Winter is coming, but construction work stops for no season. While there is only so much construction professionals can do to prepare for frozen ground and rising fuel costs, fleet managers can start planning to keep equipment and teams ready before the first snowfall.
With increased exposure to the elements, it is important for fleet managers to be on top of vehicle health, the safety of drivers and the location of all their assets. Advanced fleet management software can help construction companies of all sizes keep fleets in check, safeguard teams and improve the bottom line during winter.
In March 2018, the nor’easter Winter Storm Riley was initially only forecasted to be a rain event. Then heavy, wet snow and powerful winds (50 to 70 mph) hit several states along the East Coast. Devastation spread to homes just as quickly as the forecast changed. According to the Federal Motor Carrier Safety Administration (FMCSA), more than 230,000 families in New Jersey lost power within the first day of the storm.
Needless to say, it is best to be more than prepared and ready for anything—especially for fleet managers with jobs to fill and drivers to keep safe. And one way fleet managers can rest easier when winter weather approaches is with an updated understanding of fleet maintenance levels.
Beyond manual checks to brakes, the battery and tires, advanced fleet management software equipped with GPS tracking can monitor fuel usage and mileage, indicating how long a vehicle has been in service and alerting fleet
managers when maintenance is needed
Then, using data as a guide, managers can quickly make a call on the health and safety of a vehicle. This not only helps boost equipment productivity, but also prevents future failures.
It is also essential to educate truck drivers ahead of winter, when road conditions worsen. According to the FMCSA, speeding is a major factor in many trucking accidents, and with winter weather imminent, drivers may make reckless decisions if safe driving is not a core company priority.
Fleet management software not only tracks vehicle health and maintenance, but also harsh braking and acceleration, speeding versus the posted speed limit, and seat belt utilization within vehicles. This data can be used to rate and track individual driving habits and empower fleet managers with the information to coach their employees through specific risky driving behavior, making drivers more adept at maneuvering dangerous roads.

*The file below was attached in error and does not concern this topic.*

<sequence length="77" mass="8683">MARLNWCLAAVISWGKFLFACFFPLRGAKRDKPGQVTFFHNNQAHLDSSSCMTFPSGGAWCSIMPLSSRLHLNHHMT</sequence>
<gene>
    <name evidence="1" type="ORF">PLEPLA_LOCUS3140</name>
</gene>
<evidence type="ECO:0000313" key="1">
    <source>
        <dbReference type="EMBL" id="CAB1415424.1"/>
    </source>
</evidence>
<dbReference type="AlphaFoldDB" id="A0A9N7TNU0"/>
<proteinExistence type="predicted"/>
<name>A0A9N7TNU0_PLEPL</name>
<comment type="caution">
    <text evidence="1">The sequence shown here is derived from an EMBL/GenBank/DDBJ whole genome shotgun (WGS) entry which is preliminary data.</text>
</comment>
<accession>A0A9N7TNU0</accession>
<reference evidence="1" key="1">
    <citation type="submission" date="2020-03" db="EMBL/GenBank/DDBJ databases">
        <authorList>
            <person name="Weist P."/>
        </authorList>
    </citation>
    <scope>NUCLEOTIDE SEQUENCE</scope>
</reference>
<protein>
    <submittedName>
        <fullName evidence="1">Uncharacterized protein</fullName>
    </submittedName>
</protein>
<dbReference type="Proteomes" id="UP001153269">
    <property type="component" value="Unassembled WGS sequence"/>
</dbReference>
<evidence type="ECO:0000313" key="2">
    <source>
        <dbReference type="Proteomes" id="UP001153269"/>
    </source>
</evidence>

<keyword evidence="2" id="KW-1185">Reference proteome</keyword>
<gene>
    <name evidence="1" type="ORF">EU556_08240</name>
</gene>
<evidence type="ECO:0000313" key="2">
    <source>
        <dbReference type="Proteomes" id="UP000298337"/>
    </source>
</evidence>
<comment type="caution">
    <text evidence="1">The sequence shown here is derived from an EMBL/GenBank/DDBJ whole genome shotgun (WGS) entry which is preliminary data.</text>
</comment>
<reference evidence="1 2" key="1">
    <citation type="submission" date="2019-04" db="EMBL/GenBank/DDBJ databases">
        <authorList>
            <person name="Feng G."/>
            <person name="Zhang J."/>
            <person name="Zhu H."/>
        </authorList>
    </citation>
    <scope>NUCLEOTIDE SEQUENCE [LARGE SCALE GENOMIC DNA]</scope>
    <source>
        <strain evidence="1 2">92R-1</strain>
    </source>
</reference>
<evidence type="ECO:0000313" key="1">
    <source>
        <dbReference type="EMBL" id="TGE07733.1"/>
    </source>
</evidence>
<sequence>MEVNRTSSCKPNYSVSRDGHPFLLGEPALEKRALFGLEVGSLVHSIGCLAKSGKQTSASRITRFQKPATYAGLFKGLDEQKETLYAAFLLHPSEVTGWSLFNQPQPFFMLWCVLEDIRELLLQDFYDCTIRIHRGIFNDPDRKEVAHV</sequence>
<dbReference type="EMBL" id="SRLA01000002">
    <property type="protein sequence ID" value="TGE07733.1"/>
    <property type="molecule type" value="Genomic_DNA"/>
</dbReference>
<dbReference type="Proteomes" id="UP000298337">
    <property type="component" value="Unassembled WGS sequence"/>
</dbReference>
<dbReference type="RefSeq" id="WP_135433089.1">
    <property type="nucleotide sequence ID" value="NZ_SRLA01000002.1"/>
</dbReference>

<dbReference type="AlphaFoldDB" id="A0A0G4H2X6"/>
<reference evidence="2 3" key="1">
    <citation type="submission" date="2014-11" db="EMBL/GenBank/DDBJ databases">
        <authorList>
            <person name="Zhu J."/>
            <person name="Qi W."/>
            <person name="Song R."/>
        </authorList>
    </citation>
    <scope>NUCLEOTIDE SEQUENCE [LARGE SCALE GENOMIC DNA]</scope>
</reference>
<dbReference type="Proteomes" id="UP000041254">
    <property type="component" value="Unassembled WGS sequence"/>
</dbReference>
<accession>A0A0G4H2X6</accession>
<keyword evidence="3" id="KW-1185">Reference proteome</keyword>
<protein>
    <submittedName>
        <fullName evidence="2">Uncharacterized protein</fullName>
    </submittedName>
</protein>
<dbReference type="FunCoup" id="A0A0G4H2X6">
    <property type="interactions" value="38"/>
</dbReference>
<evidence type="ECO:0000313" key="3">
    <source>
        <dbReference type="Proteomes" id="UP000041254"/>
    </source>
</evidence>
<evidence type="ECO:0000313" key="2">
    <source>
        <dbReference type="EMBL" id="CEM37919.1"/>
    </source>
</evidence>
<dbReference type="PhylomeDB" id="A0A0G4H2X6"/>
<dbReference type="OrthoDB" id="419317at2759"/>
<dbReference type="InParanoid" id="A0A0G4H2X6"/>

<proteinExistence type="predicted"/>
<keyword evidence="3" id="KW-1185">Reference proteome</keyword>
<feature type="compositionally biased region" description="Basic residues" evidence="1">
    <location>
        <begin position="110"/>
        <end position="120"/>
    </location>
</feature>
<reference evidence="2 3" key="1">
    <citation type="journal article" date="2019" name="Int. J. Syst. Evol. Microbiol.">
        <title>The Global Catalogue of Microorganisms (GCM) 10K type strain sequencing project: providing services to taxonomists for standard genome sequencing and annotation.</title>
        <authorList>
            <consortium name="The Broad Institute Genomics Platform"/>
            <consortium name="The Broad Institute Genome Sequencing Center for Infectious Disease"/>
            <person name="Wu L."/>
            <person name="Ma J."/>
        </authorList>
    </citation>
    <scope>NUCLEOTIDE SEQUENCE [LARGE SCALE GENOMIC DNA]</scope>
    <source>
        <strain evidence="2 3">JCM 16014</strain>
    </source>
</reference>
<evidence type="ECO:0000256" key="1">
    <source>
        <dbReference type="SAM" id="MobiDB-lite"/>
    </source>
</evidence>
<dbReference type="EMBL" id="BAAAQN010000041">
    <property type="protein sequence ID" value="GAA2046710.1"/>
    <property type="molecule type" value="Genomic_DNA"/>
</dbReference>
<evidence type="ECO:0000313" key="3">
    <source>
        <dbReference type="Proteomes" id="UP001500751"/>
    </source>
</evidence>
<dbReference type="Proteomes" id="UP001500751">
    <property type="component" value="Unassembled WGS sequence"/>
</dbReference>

The modern fleet manager handles vehicle logistics and dispatches jobs to mobile teams. However, for managers in the construction industry, these requirements take on a new meaning in winter. Even when ice and snow line the streets, construction work continues. As such, construction workers on the go rely on their fleet manager to play the role of both day-to-day manager and meteorologist.
This is where fleet management software’s GPS tracking can make a difference by providing near real-time location data. In the case of a winter storm, GPS tracking allows fleet managers to make quick decisions about alternative routes and alert drivers of incoming weather conditions.
Response & Recovery
Fleet management software is also helping the recovery efforts of first responders and relief organizations after a storm. Construction companies can be contracted for recovery and restoration efforts after a winter storm and must work in tandem with other organizations to coordinate resources, repair downed infrastructure and help members of the community.
This work, in large part, requires location data. Understanding the real location of vehicles and trucks and a specific dispatch location is critically important when private businesses, local- and federal-level agencies work together.
Knowing that a vehicle or truck has reached its recovery effort location is necessary—sometimes bad actors can take advantage of vulnerable instances and accuse responders of not being on the scene. Fleet management software’s GPS tracking can exonerate drivers and businesses through location and time history, underpinning the exchange of vital data between outside service providers and agencies to aid in the recovery efforts within a community.